The Deep Convective Clouds and Chemistry (DC3) field experiment produced an exceptional dataset on thunderstorms, including their dynamical, physical, and electrical structures and their impact on the chemical composition of the troposphere. The field experiment gathered detailed information on the chemical composition of the inflow and outflow regions of midlatitude thunderstorms in northeast Colorado, west Texas to central Oklahoma, and northern Alabama. A unique aspect of the DC3 strategy was to locate and sample the convective outflow a day after active convection in order to measure the chemical transformations within the upper-tropospheric convective plume. These data are being analyzed to investigate transport and dynamics of the storms, scavenging of soluble trace gases and aerosols, production of nitrogen oxides by lightning, relationships between lightning flash rates and storm parameters, chemistry in the upper troposphere that is affected by the convection, and related source characterization of the three sampling regions. DC3 also documented biomass-burning plumes and the interactions of these plumes with deep convection.

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Annmarie G. Carlton, Joost de Gouw, Jose L. Jimenez, Jesse L. Ambrose, Alexis R. Attwood, Steven Brown, Kirk R. Baker, Charles Brock, Ronald C. Cohen, Sylvia Edgerton, Caroline M. Farkas, Delphine Farmer, Allen H. Goldstein, Lynne Gratz, Alex Guenther, Sherri Hunt, Lyatt Jaeglé, Daniel A. Jaffe, John Mak, Crystal McClure, Athanasios Nenes, Thien Khoi Nguyen, Jeffrey R. Pierce, Suzane de Sa, Noelle E. Selin, Viral Shah, Stephanie Shaw, Paul B. Shepson, Shaojie Song, Jochen Stutz, Jason D. Surratt, Barbara J. Turpin, Carsten Warneke, Rebecca A. Washenfelder, Paul O. Wennberg, and Xianling Zhou

Abstract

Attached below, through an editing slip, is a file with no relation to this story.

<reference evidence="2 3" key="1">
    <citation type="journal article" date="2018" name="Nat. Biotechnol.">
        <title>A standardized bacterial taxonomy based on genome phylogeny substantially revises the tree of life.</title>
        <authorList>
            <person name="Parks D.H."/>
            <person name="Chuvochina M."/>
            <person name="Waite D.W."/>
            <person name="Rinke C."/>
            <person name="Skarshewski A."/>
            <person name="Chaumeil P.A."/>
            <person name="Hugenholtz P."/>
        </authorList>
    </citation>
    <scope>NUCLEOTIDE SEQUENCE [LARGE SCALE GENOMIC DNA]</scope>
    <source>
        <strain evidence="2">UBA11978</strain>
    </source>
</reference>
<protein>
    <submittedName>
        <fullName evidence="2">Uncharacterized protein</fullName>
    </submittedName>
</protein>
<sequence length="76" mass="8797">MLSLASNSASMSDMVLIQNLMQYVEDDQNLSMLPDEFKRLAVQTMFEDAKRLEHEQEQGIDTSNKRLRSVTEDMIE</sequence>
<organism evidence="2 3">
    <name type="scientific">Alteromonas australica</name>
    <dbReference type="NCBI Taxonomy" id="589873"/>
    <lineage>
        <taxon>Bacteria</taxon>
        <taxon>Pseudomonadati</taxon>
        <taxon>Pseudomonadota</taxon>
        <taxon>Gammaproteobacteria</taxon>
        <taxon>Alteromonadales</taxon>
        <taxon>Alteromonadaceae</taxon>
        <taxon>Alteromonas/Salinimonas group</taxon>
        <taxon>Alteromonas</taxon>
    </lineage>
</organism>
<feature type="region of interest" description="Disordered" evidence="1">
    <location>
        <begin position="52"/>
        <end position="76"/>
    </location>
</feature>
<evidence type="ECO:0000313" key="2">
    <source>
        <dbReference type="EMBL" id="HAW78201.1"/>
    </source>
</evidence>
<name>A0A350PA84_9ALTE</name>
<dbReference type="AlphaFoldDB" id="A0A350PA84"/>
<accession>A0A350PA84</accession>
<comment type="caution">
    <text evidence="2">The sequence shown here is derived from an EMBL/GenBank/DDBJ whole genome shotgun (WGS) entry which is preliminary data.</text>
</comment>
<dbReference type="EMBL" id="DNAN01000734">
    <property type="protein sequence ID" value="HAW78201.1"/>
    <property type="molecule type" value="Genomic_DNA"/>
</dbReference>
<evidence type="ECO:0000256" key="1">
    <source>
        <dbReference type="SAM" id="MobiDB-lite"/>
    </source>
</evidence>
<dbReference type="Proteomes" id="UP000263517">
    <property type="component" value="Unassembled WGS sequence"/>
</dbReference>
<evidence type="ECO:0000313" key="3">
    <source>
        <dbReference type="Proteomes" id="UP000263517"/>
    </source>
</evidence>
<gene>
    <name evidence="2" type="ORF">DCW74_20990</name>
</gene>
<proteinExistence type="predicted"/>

The Southeast Atmosphere Studies (SAS), which included the Southern Oxidant and Aerosol Study (SOAS); the Southeast Nexus (SENEX) study; and the Nitrogen, Oxidants, Mercury and Aerosols: Distributions, Sources and Sinks (NOMADSS) study, was deployed in the field from 1 June to 15 July 2013 in the central and eastern United States, and it overlapped with and was complemented by the Studies of Emissions, Atmospheric Composition, Clouds and Climate Coupling by Regional Surveys (SEAC4RS) campaign. SAS investigated atmospheric chemistry and the associated air quality and climate-relevant particle properties. Coordinated measurements from six ground sites, four aircraft, tall towers, balloon-borne sondes, existing surface networks, and satellites provide in situ and remotely sensed data on trace-gas composition, aerosol physicochemical properties, and local and synoptic meteorology. Selected SAS findings indicate 1) dramatically reduced NOx concentrations have altered ozone production regimes; 2) indicators of “biogenic” secondary organic aerosol (SOA), once considered part of the natural background, were positively correlated with one or more indicators of anthropogenic pollution; and 3) liquid water dramatically impacted particle scattering while biogenic SOA did not. SAS findings suggest that atmosphere–biosphere interactions modulate ambient pollutant concentrations through complex mechanisms and feedbacks not yet adequately captured in atmospheric models. The SAS dataset, now publicly available, is a powerful constraint to develop predictive capability that enhances model representation of the response and subsequent impacts of changes in atmospheric composition to changes in emissions, chemistry, and meteorology.